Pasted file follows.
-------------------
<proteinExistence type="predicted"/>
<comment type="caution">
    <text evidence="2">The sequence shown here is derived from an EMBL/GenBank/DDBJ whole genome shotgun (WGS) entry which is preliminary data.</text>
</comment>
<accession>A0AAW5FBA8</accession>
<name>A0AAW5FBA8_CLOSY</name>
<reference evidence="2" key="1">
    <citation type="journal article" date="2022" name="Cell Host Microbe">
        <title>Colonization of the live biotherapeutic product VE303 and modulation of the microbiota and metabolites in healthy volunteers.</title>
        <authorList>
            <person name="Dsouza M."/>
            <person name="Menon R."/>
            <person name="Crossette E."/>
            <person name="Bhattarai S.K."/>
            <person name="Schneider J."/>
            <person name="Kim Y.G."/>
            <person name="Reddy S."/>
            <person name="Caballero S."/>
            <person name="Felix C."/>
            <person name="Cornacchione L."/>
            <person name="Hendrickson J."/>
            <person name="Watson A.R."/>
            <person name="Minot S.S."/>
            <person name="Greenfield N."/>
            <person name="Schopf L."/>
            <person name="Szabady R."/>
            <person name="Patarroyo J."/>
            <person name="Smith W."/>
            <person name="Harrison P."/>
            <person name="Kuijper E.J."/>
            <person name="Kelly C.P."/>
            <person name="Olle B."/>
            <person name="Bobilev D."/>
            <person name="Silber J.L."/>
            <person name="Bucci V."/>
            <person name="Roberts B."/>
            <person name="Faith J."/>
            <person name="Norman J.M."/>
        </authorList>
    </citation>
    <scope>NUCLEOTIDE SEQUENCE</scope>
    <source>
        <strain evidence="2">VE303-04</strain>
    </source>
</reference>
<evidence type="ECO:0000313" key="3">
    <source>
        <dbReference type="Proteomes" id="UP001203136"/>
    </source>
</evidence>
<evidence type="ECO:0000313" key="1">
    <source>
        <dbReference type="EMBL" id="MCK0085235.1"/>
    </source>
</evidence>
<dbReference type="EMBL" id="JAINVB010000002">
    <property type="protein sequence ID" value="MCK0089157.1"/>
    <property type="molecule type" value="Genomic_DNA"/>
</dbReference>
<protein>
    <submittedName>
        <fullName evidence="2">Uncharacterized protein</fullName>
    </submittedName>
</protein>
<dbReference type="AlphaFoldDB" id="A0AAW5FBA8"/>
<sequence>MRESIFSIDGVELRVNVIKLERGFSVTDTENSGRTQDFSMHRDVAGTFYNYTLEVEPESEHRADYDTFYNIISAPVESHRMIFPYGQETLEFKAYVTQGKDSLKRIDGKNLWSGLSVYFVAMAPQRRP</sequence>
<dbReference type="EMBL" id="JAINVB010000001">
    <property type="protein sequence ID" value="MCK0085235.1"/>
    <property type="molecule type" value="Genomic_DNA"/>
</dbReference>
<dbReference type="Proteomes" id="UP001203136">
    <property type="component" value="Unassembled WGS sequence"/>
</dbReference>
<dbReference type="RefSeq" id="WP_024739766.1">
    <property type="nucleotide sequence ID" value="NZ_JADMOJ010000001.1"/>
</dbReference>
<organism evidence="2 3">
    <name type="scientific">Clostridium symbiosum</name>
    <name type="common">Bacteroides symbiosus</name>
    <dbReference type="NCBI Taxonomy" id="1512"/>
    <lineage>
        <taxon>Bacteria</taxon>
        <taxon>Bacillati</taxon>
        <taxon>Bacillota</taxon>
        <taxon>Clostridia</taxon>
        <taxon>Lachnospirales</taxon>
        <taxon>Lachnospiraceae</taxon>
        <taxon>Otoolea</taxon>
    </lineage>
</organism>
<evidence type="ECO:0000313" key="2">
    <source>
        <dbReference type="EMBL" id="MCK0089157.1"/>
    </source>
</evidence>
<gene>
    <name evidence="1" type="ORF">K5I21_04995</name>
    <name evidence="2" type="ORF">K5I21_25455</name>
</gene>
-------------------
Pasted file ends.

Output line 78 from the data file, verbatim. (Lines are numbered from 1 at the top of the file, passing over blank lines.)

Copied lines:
    <name type="scientific">Clostridium symbiosum</name>